Amazingly, some 30 years removed from the massive commercial success of their major-label debut, Dream Theater has managed to sustain and maintain their position as one of the premier names in prog-rock/metal. And with each new release, the immensely talented five-piece somehow manages to firmly re-establish what longtime fans have known for years: Dream Theater is still creating amazing music.
Dream Theater possess a surprisingly diverse catalog—one where no two releases sound identical. But regardless of where it might fall on the ‘Rush-meets-Metallica’ spectrum—be it epic, prog-infused workouts (like “Scenes From a Memory”) or driving, metal-tinged onslaughts (“Train of Thought”)—just about every release has given fans a healthy dose of both. The trend continues with Dream Theater’s fifteenth full-length, the aptly titled ‘A View From the Top of the World.’
The album opens with “The Alien,” a sprawling, nearly-ten minute sonic adventure exploring humanity's future amongst the stars. From the intricate arrangement to the heavily-processed vocals, the track makes for the band’s most adventurous lead off single in years. The backbeat-driven “Answering the Call” and the radio-friendly (ish—after all, this is Dream Theater we’re talking about here) finds the band mining more traditional territory while the de facto album centerpiece (and standout track) “Sleeping Giant” feels like it could easily fit on any number of prior releases.
From there, the album momentarily shifts gears, offering fans a vivid glimpse of their roots with “Transcending Time,” an admittedly Rush-esque number that, in some ways, feels like the fraternal twin to “The Looking Glass” (from Dream Theater’s self-titled twelfth album). And for all the talk of guitarist John Petrucci’s planned inclusion of an eight-string-inspired song, “Awaken the Master” (thankfully) is a surprisingly progressive affair, driven less by de-tuned sonic pummeling and more by one of the album’s more pronounced piano lines.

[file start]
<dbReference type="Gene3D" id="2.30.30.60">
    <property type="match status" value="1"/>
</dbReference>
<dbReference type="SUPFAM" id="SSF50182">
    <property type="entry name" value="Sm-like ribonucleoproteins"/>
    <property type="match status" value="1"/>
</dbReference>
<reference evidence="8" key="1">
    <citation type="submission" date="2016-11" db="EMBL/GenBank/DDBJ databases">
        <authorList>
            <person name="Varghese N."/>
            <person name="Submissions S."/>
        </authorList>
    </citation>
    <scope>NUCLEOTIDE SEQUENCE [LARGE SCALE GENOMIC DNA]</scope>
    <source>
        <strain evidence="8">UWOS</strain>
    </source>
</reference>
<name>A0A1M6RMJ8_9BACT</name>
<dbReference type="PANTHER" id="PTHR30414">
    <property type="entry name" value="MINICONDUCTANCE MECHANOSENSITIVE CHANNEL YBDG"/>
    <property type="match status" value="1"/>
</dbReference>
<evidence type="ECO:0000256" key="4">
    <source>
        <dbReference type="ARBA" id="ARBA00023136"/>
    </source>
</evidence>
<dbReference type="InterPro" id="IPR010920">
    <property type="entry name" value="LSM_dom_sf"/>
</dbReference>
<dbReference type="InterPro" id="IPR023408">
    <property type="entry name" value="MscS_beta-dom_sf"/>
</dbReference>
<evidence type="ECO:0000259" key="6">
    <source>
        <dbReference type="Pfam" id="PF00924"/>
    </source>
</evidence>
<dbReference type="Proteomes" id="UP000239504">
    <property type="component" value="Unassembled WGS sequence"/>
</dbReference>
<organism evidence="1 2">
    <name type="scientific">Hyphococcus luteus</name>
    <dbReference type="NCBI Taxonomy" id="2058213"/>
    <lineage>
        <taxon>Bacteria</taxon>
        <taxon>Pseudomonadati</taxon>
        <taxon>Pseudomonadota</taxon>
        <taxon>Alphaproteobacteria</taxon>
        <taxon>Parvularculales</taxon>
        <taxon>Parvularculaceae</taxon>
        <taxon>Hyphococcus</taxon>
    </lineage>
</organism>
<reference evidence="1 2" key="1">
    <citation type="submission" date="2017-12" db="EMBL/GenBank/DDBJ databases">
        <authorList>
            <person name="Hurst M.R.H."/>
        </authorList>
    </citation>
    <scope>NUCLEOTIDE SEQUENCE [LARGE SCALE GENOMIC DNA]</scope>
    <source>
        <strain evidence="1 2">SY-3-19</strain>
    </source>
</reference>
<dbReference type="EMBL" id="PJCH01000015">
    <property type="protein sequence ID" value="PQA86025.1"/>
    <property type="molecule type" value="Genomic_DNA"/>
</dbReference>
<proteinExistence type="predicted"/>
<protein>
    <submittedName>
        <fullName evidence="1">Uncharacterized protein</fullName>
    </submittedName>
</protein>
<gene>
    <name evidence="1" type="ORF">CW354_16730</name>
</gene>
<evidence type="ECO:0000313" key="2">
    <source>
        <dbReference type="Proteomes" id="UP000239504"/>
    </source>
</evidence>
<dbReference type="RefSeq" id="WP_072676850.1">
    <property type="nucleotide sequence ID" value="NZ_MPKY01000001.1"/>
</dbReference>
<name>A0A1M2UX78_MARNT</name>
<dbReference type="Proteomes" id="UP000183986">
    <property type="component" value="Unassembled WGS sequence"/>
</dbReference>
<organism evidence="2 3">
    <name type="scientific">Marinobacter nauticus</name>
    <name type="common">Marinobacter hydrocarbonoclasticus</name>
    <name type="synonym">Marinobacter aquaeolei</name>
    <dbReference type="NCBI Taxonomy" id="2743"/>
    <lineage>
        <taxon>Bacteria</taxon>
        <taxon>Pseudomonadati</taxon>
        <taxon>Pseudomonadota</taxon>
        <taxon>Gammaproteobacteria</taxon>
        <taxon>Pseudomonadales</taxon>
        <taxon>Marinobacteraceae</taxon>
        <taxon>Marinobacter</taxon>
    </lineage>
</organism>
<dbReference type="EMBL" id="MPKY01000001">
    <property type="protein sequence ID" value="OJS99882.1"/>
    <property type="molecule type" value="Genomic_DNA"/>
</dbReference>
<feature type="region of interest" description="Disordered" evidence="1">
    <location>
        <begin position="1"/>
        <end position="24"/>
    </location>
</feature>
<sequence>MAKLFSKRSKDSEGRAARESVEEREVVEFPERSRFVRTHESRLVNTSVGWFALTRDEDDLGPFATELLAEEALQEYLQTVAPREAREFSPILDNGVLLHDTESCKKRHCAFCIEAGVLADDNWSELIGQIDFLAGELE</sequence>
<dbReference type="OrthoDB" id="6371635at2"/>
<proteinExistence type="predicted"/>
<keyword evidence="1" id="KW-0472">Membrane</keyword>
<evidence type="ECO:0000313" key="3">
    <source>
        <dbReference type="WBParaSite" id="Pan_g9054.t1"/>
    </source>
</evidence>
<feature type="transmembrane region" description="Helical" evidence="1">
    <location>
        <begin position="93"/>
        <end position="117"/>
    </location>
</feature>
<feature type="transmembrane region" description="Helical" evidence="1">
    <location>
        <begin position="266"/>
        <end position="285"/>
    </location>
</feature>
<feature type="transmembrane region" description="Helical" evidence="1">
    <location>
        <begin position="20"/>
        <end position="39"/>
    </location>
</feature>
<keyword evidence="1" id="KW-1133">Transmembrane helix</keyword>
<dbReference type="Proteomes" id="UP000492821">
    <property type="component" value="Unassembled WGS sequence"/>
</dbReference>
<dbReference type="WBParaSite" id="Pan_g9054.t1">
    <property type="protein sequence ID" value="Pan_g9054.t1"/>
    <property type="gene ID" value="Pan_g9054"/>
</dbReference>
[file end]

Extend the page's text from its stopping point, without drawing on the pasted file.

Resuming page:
While Dream Theater has penned its fair share of blistering rockers and endearing ballads, few topics inspire more spirited debate amongst the band’s passionate fan base than that of their ‘epics,’ the handful of twenty-minute-plus numbers that (arguably) make for the finest showcase of their collective abilities. While it remains to be seen where the album-closing title track will ultimately land on the lists of listeners, the song is a worthy addition to the conversation. Not unlike the band’s most recent epic, “IlluminationTheory,” “A View…” starts with a bang before careening into a pensive middle section. But this time around, the transitions are far more seamless. The same can be said for the song’s second half, which features one of the more inspired instrumental passages in recent memory and a surprisingly restrained climax that finds the band eschewing the typical ‘soaring solo’ climax in favor of a punishing syncopated finale. Obviously, mileage may vary, but to my ears, this song, in particular, represents one of the band’s finest moments of the past decade.
To that point, five records into the ‘Mangini’ years, the band has finally figured out a way to properly showcase his drumming abilities. For many fans, Dream Theater’s last record (‘Distance Over Time’) marked a dramatic improvement on the production front, and the trend continues on ‘A View…’ From the crystal-clear, balanced mix to the ‘live on the floor’ energy seeping from the individual performances, this album is easily one of the band’s best ‘sounding’ musical statements to date.
As for the individual performances, ‘A View…’ features everything you’ve come to expect from a Dream Theater record. In addition to Mangini’s tremendous drumming, John Petrucci’s guitar prowess is continuously on display, and bassist John Myung capably carves out a pocket for his low-end acrobatics. Keyboardist Jordan Rudess turns out yet another prodigious performance, delivering some of his most inspired solos to date. Vocalist James Labrie is also in fine form throughout, giving each song exactly what it needs, all the while (wisely) keeping the vocal acrobatics to a minimum. Closing in on sixty, what Labrie has lost in range he’s more than made up for with a newfound depth and warmth. If you enjoy the man’s middle register, you will love this record.
If all of the above hasn’t already cemented the point, this is a fantastic release. I won’t try to quantify it by comparing it to the rest of the band’s catalog (far too soon for that), but I will say this: the album is the very definition of a ‘grower.’ While it sounds incredible from the start, there’s a lot going on, and a casual listen may betray the overall quality on display here. Repeated listens, however, reveal some of the finest musical moments of the band’s career and a surprisingly cohesive collection of songs.
To that point, if you’re reading this, you’ve likely already listened to the record and have made your own opinion. But if you’re a casual fan who’s still sitting on the fence, I’d urge you to give this album a listen. And on the off chance you’ve never heard a single note of Dream Theater’s music, ‘A View From the Top of the World’ would make for a perfect introduction.